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State economist cautions that California is still on the mend

By   /   Thursday, January 23rd, 2014  /   Comments Off

Santa Barbara County’s economy relies heavily on its billion-dollar tourism and agricultural industries, two of the fastest-growing sectors of California’s economy by number of jobs. But those are also industries with highly seasonal workforces and generally low-paying wages.

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Santa Barbara County’s economy relies heavily on its billion-dollar tourism and agricultural industries, two of the fastest-growing sectors of California’s economy by number of jobs. But those are also industries with highly seasonal workforces and generally low-paying wages.

Those were the thoughts delivered by Irena Asmundson, chief economist at the California Department of Finance, alongside Peter Rupert, director of the Economic Forecast Project at UC Santa Barbara. The Jan. 22 event was hosted by the UCSB-EFP at Fess Parker’s DoubleTree Resort in Santa Barbara.

Employment in the leisure and hospitality industries has been going up, Asmundson said. “But those tend not to be very well-paying jobs,” she cautioned. “The effect on the rest of the economy is not going to be the same as if they were Google engineers who were then going to go out and hire a whole bunch of waiters and masseuses.”

Also speaking at the event was Kathy Janega-Dykes, CEO and president of Visit Santa Barbara, the tourism marketing group for the area. She pointed to a study the group had released earlier that day that said the cruise ship industry had an estimated $2.4 million economic impact on Santa Barbara last year, with more than 50,000 passengers visiting the city. Those visitors help to support the approximately 12,000 hospitality-related jobs on the South Coast, Janega-Dykes said.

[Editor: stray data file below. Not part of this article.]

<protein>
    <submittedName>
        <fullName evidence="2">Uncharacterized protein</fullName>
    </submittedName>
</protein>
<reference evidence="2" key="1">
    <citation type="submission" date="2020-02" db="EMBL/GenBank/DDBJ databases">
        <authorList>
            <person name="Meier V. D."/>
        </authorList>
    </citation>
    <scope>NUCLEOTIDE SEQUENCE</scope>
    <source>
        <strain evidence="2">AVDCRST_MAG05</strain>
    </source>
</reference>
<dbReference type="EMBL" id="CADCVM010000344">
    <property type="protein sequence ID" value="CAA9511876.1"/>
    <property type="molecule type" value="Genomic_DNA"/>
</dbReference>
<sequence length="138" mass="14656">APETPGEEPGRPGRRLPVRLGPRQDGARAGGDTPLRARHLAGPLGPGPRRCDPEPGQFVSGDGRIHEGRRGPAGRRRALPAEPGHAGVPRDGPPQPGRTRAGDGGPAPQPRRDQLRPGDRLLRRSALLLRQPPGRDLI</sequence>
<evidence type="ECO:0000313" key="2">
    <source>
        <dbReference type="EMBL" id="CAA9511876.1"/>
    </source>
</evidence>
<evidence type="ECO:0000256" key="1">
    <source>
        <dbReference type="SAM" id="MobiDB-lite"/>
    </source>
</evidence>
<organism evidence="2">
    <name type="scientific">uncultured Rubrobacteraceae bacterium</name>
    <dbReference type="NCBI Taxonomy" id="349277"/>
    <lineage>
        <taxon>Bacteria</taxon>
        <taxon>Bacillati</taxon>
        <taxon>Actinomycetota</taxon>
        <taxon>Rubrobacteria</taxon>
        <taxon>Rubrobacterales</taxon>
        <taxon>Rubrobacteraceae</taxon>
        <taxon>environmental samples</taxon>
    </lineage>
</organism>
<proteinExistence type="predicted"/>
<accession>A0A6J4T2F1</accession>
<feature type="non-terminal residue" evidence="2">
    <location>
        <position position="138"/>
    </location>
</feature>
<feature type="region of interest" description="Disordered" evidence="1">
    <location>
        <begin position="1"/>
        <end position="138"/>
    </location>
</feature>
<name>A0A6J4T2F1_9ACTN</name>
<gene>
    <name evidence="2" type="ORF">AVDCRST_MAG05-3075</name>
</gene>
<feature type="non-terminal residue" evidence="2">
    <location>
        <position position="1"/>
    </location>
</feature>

Tourism-related jobs are often entry-level jobs, she said, but they can lead to higher-paying management careers or provide skills to succeed in other industries.

Asmundson said the composition of the California economy is changing. While there are more relatively low-paying jobs in tourism, manufacturing continues a long decline and is “probably not really coming back,” she said.

Rupert said that in Santa Barbara County, employment trends largely tracked those of the state during the recession. But housing prices in the county took a deeper dive, he noted, and while they are trending back up steadily, it’s unclear if they’ll reach their previous peak again. Home sales in the county have also tapered recently after bouncing back.

Unemployment in California has been structurally higher than in the U.S. as a whole, Asmundson said. That’s not necessarily alarming — it can simply be a side-effect of having many “fast-turning” industries such as technology — “but right now, it probably reflects actual weakness,” she said.

The state’s forecasters expect the unemployment rate to have improved slightly in December. California’s unemployment rate dropped to 8.5 percent in November — down from 8.7 percent — and nonfarm payroll jobs increased by 44,300 during the month. The rate will likely show another drop in the report for December, which will be released on Friday, Asmundson said. But many forecasters also worry that the declines are in large part due to discouraged people dropping out of the workforce altogether after battling long-term joblessness. There is a new tax credit in California for businesses that hire people who have been out of work for more than six months, she noted.

“We are still not where we were before the crisis,” she said, with both U.S. and California nonfarm employment struggling to keep up with population gains.

Both economists said that while the graphs predict a continued slow, upward trend for employment and GDP, cyclical trends indicate that the U.S. is due for another downturn. “We’re not seeing inflation or contraction, but it would be really unusual not to see a recession at some point over the next five years,” Asmundson said.

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